Here’s one major aspect of the child refugee crisis on our southern border that is rarely mentioned: The role that sexual violence in Central America is playing in driving young girls to flee north. The New Republic sheds some light on the issue.
One key factor driving this crisis is the well-documented and widespread sexual and gender-related violence in Latin America. In a 2014 report conducted by the UN High Commissioner for Refugees, 70 percent of children interviewed cited domestic violence as well as violence at the hands of gangs, cartels, or “state actors” (such as police), as reasons for fleeing homes in Mexico and Central America. Sexual violence has become so widespread in Guatemala in recent years that in 2009 Doctors Without Borders launched its first Latin American mission dedicated to treating rape and abuse victims. And gender-based violence is now the second highest cause of death for women of reproductive age in Honduras.
The UN Development Program’s Regional Bureau for Latin America and the Caribbean has called violence against women, adolescents, and children the “invisible face” of insecurity in the region. But such violence serves as something more: a powerful motivator for flight. As one 15-year-old Salvadoran girl told UN interviewers, “In El Salvador, they take young girls, rape them and throw them in plastic bags. My uncle told me it wasn’t safe for me to stay there.”…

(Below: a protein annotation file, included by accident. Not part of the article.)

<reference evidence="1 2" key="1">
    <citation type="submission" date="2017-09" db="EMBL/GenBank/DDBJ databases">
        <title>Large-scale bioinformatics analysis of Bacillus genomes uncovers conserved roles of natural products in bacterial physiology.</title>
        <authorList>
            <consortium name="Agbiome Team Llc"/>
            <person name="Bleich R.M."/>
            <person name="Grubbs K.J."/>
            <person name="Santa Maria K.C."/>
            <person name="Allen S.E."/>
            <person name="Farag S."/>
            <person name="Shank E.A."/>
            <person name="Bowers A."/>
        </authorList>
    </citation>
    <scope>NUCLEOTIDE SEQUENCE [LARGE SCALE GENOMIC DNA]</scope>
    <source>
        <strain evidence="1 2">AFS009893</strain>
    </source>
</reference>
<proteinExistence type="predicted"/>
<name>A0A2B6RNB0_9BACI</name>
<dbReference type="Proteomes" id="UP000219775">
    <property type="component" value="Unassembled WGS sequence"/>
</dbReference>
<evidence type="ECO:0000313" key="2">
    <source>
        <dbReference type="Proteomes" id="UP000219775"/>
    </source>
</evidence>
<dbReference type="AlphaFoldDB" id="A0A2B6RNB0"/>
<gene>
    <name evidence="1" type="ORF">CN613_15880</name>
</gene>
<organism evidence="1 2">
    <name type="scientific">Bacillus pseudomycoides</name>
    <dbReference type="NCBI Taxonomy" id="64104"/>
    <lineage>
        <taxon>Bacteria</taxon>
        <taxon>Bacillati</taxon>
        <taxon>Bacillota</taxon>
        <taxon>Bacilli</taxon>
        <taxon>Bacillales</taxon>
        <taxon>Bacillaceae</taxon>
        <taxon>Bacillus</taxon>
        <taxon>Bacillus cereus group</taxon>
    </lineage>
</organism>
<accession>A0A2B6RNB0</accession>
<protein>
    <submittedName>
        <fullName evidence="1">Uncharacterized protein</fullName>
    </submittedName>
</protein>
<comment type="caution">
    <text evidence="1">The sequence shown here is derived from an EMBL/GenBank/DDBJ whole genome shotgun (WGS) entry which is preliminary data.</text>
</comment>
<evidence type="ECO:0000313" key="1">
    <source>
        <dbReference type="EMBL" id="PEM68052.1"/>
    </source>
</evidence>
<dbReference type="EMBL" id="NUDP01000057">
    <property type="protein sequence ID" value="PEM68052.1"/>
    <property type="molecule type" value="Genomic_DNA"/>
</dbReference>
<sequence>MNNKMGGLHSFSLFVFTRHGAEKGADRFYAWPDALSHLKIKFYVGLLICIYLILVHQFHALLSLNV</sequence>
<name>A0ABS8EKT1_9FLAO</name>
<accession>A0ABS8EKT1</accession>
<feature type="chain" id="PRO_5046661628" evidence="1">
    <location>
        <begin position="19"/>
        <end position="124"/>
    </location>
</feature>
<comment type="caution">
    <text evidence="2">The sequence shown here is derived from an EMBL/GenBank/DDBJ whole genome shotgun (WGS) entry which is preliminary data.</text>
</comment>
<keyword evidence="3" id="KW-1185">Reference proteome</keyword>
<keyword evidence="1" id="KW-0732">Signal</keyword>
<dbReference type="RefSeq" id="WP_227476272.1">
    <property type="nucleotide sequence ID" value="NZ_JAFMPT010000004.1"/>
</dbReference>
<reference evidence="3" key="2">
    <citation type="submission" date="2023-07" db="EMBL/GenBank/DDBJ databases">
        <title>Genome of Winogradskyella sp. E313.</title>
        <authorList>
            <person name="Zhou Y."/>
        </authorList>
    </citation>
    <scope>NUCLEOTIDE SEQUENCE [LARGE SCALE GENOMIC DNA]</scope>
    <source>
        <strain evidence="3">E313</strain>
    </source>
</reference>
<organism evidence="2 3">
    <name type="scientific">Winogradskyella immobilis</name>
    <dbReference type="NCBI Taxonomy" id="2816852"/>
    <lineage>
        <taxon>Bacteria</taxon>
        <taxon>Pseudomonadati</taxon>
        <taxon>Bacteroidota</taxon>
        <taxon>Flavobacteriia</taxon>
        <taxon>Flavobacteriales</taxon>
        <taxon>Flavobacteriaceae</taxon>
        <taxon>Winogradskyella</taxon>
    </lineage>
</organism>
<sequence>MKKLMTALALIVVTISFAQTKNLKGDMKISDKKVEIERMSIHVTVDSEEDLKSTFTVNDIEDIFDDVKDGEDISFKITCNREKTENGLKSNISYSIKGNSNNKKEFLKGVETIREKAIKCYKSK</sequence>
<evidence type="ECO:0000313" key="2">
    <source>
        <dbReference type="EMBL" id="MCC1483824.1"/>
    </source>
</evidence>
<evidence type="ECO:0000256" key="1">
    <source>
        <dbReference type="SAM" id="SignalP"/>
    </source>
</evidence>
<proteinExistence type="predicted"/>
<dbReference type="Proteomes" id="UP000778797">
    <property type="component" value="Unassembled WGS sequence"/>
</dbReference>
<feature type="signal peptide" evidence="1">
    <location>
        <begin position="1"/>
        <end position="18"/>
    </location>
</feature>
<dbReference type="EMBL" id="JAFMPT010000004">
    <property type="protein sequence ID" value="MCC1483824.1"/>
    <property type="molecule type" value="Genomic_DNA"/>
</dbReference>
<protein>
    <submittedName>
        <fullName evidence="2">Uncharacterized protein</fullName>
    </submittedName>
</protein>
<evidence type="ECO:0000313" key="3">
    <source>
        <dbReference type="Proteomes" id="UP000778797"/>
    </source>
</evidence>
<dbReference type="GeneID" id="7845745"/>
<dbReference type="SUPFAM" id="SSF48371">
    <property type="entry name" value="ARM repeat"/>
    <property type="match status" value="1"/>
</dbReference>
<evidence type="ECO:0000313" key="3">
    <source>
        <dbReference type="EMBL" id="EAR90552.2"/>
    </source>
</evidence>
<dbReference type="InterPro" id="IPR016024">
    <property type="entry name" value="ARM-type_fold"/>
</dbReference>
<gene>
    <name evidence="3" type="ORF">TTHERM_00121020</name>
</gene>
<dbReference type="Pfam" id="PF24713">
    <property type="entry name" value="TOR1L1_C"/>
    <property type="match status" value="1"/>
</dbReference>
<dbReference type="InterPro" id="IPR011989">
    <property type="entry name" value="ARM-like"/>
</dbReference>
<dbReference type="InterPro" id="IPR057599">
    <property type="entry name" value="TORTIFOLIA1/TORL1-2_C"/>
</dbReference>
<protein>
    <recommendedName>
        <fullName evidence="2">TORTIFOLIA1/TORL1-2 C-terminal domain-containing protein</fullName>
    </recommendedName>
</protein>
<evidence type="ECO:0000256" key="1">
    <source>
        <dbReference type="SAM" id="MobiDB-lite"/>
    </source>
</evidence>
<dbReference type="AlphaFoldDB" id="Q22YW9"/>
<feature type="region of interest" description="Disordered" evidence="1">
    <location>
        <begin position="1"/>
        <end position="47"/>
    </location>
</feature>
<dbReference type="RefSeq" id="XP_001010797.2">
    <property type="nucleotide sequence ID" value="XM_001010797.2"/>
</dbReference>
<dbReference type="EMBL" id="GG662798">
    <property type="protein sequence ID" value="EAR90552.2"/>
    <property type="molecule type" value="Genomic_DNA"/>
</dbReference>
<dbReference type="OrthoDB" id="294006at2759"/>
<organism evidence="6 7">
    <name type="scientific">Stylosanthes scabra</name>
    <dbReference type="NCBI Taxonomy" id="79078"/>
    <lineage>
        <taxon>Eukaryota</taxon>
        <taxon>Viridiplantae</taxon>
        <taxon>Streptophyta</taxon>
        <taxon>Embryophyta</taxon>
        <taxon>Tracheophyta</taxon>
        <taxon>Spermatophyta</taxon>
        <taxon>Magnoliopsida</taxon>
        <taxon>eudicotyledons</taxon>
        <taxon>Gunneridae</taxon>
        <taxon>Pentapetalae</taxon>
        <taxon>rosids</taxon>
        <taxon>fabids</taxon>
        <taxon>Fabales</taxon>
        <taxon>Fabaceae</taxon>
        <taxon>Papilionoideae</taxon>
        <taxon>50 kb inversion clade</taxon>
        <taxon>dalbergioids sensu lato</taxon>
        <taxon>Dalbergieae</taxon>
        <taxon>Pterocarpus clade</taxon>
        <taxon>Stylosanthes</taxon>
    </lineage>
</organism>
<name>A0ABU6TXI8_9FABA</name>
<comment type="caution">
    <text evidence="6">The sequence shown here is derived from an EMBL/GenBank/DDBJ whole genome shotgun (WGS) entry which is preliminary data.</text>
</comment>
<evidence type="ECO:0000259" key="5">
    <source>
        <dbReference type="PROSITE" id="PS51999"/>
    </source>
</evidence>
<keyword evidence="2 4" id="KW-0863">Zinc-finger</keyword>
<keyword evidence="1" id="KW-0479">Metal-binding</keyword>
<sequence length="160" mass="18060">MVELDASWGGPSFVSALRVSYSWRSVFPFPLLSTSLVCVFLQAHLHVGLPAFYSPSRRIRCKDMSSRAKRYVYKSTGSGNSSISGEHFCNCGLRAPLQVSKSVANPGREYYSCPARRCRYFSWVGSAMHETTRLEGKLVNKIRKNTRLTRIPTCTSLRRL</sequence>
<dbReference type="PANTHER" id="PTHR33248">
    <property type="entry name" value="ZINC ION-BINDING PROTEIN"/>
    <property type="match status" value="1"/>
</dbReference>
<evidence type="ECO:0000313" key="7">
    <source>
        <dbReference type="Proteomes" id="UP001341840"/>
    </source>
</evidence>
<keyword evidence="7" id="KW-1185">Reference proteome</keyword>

A 2014 American Immigration Council study on why Central American children are fleeing their homes underscores the scant confidence many have in the police, military, or other government agencies. Of 322 child refugees interviewed—the majority of whom had fled their homes because of violence or the threat of violence—only 16 said they had gone to the police. Eight of those children said the police refused to write a report, six said nothing happened after they came forward, and two said they had received increased threats. One child’s accused rapist still lives next door to her. According to a 2012 report on gender-related violence in Mexico, Guatemala, and Honduras—co-produced by the Nobel Women’s Initiative and Just Associates—government officials and their security forces were often the worst perpetrators of sexual violence used to “intimidate and subdue” those who come forward with charges against men in positions of power.
But remember, this is the situation that so many on the right are demanding that these kids be sent back to without so much as a hearing (which is required by law).